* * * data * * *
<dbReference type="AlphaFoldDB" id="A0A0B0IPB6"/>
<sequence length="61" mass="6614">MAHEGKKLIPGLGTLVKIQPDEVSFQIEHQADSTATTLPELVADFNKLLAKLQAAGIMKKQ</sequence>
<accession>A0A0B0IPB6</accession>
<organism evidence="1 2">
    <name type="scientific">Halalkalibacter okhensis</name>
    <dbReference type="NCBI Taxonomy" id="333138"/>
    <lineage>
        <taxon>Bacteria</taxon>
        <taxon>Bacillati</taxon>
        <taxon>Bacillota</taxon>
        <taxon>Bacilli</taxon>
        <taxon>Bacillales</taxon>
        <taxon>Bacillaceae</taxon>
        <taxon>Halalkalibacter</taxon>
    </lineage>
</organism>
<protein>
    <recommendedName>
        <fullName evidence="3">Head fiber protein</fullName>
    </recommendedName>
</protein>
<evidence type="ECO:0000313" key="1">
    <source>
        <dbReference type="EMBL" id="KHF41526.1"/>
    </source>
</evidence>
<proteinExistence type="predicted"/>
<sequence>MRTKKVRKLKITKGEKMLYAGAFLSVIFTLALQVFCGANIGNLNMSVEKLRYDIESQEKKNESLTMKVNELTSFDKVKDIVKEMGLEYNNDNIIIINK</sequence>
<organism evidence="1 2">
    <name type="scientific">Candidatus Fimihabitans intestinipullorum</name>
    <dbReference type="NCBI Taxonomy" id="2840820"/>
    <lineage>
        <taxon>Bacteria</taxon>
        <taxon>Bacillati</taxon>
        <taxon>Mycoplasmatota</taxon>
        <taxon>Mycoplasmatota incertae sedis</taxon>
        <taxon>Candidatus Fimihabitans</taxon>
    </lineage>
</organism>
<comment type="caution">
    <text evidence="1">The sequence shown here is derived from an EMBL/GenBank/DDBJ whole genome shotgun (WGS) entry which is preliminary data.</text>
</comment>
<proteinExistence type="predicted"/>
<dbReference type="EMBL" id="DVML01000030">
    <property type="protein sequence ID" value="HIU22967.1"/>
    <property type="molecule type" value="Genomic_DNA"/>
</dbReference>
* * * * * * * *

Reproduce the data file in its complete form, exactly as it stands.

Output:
<dbReference type="AlphaFoldDB" id="A0A0B0IPB6"/>
<sequence length="61" mass="6614">MAHEGKKLIPGLGTLVKIQPDEVSFQIEHQADSTATTLPELVADFNKLLAKLQAAGIMKKQ</sequence>
<accession>A0A0B0IPB6</accession>
<organism evidence="1 2">
    <name type="scientific">Halalkalibacter okhensis</name>
    <dbReference type="NCBI Taxonomy" id="333138"/>
    <lineage>
        <taxon>Bacteria</taxon>
        <taxon>Bacillati</taxon>
        <taxon>Bacillota</taxon>
        <taxon>Bacilli</taxon>
        <taxon>Bacillales</taxon>
        <taxon>Bacillaceae</taxon>
        <taxon>Halalkalibacter</taxon>
    </lineage>
</organism>
<protein>
    <recommendedName>
        <fullName evidence="3">Head fiber protein</fullName>
    </recommendedName>
</protein>
<evidence type="ECO:0000313" key="1">
    <source>
        <dbReference type="EMBL" id="KHF41526.1"/>
    </source>
</evidence>
<proteinExistence type="predicted"/>
<sequence>MRTKKVRKLKITKGEKMLYAGAFLSVIFTLALQVFCGANIGNLNMSVEKLRYDIESQEKKNESLTMKVNELTSFDKVKDIVKEMGLEYNNDNIIIINK</sequence>
<organism evidence="1 2">
    <name type="scientific">Candidatus Fimihabitans intestinipullorum</name>
    <dbReference type="NCBI Taxonomy" id="2840820"/>
    <lineage>
        <taxon>Bacteria</taxon>
        <taxon>Bacillati</taxon>
        <taxon>Mycoplasmatota</taxon>
        <taxon>Mycoplasmatota incertae sedis</taxon>
        <taxon>Candidatus Fimihabitans</taxon>
    </lineage>
</organism>
<comment type="caution">
    <text evidence="1">The sequence shown here is derived from an EMBL/GenBank/DDBJ whole genome shotgun (WGS) entry which is preliminary data.</text>
</comment>
<proteinExistence type="predicted"/>
<dbReference type="EMBL" id="DVML01000030">
    <property type="protein sequence ID" value="HIU22967.1"/>
    <property type="molecule type" value="Genomic_DNA"/>
</dbReference>